AQ’s industrial designers put good thought into the design of this unit. The slim profile is perfect for use in smaller systems and in areas with tight spaces. It can be oriented three different ways which will give it the flexibility to sit out of sight behind your media console. Its looks are acceptable to place on a shelf in plain view. While not hideous it was also not astounding. Mine stays behind the media console.

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    The clever design carries to the back of the unit. Seven outlets is more than enough to accommodate all of the pieces of a headphone and loudspeaker setup. That included a headphone amp, integrated amp, external DAC, network streamer, linear power supply, and ethernet switch. The remaining outlet goes to a Roku. Wall-wart type adapters had enough room to fit side-by-side.

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    Pairing this unit with the correct power cable does pose an issue. Despite how good the Niagara and the Thunder cable sounded together, I couldn’t get past how cumbersome the Thunder cable was to maneuver. The bulk and stiffness of the cable nullified any of the agility of the small(‘ish) Niagara. Pictured below is actually how the unit was situated in my living room during the demo period. The stiffness of the Thunder cable overpowered the balance of the slim Niagara. The Niagara had to be wedged in the corner to keep still.

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    This configuration was also the only way to minimize the profile of the Thunder Cable. On the plus side, I never worried about the Niagara falling over because the Thunder Cable became a structural member.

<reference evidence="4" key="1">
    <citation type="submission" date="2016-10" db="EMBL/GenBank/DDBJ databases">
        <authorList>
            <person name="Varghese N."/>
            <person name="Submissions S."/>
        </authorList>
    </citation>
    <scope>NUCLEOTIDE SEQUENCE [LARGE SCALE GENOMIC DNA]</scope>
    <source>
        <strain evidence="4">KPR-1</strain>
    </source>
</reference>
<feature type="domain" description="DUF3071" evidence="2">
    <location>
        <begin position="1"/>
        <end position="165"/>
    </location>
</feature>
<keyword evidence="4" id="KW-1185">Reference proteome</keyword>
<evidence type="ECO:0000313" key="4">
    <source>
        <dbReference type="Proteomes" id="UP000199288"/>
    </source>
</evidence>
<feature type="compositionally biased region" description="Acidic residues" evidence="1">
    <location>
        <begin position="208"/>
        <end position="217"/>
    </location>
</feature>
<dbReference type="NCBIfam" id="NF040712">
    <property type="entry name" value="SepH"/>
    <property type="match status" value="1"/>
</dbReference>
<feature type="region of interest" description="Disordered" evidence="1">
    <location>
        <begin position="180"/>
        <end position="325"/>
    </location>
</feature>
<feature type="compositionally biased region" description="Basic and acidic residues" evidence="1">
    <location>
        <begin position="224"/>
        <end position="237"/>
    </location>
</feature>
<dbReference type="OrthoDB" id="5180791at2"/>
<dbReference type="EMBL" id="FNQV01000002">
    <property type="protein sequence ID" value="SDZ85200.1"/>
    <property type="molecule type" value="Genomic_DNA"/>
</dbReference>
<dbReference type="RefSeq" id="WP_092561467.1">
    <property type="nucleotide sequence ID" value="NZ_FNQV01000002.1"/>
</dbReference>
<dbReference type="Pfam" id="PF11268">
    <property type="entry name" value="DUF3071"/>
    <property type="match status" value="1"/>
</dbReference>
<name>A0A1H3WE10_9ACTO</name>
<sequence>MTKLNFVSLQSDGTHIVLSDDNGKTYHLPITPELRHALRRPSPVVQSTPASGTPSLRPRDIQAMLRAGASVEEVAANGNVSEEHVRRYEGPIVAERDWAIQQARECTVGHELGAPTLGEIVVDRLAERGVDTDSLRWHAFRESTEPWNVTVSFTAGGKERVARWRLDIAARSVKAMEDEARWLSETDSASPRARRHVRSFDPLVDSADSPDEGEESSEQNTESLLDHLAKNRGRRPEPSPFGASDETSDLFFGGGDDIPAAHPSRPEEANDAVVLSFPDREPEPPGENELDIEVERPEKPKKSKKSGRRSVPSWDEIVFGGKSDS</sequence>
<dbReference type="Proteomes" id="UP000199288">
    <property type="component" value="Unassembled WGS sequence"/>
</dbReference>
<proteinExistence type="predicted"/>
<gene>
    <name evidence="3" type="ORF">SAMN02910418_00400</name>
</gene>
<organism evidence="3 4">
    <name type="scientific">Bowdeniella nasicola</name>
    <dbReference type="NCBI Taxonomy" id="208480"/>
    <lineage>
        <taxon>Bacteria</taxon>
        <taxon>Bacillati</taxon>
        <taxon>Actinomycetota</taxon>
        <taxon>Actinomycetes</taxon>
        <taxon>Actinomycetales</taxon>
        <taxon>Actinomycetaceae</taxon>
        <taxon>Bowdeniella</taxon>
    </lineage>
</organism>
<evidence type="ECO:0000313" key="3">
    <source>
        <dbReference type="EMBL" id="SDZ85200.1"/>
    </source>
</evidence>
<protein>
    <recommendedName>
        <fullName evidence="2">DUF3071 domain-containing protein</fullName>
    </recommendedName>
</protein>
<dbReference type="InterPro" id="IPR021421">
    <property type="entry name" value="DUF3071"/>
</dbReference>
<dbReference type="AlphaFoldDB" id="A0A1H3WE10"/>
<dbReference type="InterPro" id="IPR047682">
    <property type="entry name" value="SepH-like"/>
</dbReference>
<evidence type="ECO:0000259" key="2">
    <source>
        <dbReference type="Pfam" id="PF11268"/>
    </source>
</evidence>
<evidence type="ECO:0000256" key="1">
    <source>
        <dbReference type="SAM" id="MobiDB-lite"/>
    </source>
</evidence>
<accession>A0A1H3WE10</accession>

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    The Thunder Cable had very little give and forced my media cabinet to sit 6” away from the wall. A 90-degree adapter for the wall-socket end would be ideal for slimming down the profile of the cable. If you are considering the Thunder, make sure you know the exact length that you need. Coiling the long cable to take up less space is hard to accomplish.

    My last and final nitpick is that the Niagara is too slim for its own good. Wall-warts such a the one paired with the 5V supply for my Allo-DigiOne Signature will hang well past the boundaries of the unit. This meant the wall wart would only fit on the unit if I had it standing up on its narrow sides as opposed to its flat side. The narrow profile also posed a challenge when orienting it plugs-up or plugs-sideways.

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    Given the sonic benefits, one can’t really fault AudioQuest for these ergonomic flaws. A more flexible power cable could remedy the Thunder’s stiffness and there is bound to be at least one orientation that the Niagara can be placed that fits all of one’s plugs.


    Value Proposition, Pairing Considerations, and Competing Products
    While AQ makes good on their promise of improvements to sound, I question its value proposition for a headphone-only system. The cabling and power rating of the Niagara are overkill considering that a DAC and headphone amp will consume less than 100 watts combined. There seems to be an imbalance in the cabling when compared to a loudspeaker amp that consumes 500 watts. AQ’s smaller PowerQuest filters may be a better fit for headphone systems that have lower power demands.

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    Another consideration is the price to performance ratio. The performance is high, but so is the price. Given that an endgame headphone setup can be had for ~$4000 (or even less). The cost of Niagara and cabling will cost over 30% that amount. Better value for performance may be found elsewhere if your other components are due for upgrade. My tests also revealed the the AudioQuest NRG cables (Z3 and Y3) paired with a regular power strip were great value enhancements to my setup.